2019 ; Vol.29-2: 222~229
|Author||Ji-Hye Shin, Young Joon Park, Wooki Kim, Dae-Ok Kim, Byung-Yong Kim, Hyungjae Lee, Moo-Yeol Baik|
|Place of duty||Department of Food Science and Biotechnology, Institute of Life Science and Resources, Kyung Hee University, Yongin 17104, Republic of Korea|
|Title||Change of Ginsenoside Profiles in Processed Ginseng by Drying, Steaming, and Puffing|
J. Microbiol. Biotechnol.2019 ;
|Abstract||Korean ginseng (Panax ginseng Meyer) was processed by drying, steaming, or puffing, and the
effects of these processes on the ginsenoside profile were investigated. The main root of
4-year-old raw Korean ginseng was dried to produce white ginseng. Steaming, followed by
drying, was employed to produce red or black ginseng. In addition, these three varieties of
processed ginseng were puffed using a rotational puffing gun. Puffed ginseng showed
significantly higher extraction yields of ginsenosides (49.87–58.60 g solid extract/100 g of
sample) and crude saponin content (59.40–63.87 mg saponin/g of dried ginseng) than nonpuffed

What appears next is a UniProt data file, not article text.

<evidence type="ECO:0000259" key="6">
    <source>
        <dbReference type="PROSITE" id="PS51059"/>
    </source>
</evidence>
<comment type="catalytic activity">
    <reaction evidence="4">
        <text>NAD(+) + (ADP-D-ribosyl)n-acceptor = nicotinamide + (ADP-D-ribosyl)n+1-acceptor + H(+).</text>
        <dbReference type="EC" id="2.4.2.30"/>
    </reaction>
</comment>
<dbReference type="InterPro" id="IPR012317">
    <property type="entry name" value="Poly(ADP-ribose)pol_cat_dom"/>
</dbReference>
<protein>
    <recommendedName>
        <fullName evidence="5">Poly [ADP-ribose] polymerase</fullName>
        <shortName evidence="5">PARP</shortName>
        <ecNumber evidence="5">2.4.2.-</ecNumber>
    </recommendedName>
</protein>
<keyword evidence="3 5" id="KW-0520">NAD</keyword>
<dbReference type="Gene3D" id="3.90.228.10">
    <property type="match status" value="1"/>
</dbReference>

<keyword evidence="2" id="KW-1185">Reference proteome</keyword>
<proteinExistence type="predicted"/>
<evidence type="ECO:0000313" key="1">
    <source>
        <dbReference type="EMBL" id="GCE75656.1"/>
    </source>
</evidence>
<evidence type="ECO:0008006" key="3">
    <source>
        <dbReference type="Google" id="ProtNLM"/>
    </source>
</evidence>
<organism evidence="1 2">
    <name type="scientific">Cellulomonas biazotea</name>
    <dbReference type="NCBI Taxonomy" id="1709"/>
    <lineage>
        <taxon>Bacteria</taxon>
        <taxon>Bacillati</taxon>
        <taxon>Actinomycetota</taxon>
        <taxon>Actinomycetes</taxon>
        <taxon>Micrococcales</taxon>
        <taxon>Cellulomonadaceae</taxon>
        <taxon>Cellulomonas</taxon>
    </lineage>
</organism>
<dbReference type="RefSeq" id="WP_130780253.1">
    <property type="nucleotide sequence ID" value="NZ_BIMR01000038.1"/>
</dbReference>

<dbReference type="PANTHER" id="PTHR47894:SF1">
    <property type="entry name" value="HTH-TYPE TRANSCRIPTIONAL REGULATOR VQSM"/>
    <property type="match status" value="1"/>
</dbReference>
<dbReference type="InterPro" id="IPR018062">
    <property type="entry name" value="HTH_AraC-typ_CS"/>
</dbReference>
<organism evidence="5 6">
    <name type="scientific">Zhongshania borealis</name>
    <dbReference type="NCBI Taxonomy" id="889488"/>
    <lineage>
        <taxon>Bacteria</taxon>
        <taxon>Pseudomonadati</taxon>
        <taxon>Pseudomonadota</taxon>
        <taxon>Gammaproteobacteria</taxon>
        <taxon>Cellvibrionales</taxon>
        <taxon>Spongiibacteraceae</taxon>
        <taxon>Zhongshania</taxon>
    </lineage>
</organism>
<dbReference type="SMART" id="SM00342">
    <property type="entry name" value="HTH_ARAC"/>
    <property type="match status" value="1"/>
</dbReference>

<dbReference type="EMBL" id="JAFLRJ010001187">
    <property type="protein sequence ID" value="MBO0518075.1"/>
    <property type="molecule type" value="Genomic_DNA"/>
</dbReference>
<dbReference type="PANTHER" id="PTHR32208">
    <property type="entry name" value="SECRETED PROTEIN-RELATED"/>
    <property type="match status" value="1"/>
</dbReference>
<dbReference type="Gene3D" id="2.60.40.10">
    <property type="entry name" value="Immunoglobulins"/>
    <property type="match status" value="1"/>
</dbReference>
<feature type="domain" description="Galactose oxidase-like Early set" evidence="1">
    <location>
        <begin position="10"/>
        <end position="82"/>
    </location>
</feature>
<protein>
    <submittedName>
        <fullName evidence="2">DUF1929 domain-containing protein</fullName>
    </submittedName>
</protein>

ginseng, respectively. Moreover, puffing effectively transformed the major
ginsenosides (Rb1, Rb2, Rc, Rd, Re, and Rg1) of ginseng into minor ones (F2, Rg3, Rk1, and
Rg5), comparable to the steaming process effect on the levels of the transformed ginsenosides.
However, steaming takes much longer (4 to 36 days) than puffing (less than 30 min) for
ginsenoside transformation. Consequently, puffing may be an effective and economical
technique for enhancing the extraction yield and levels of minor ginsenosides responsible for
the major biological activities of ginseng.|
|Key_word||Ginsenoside profile, Panax ginseng Meyer, drying, steaming, puffing|
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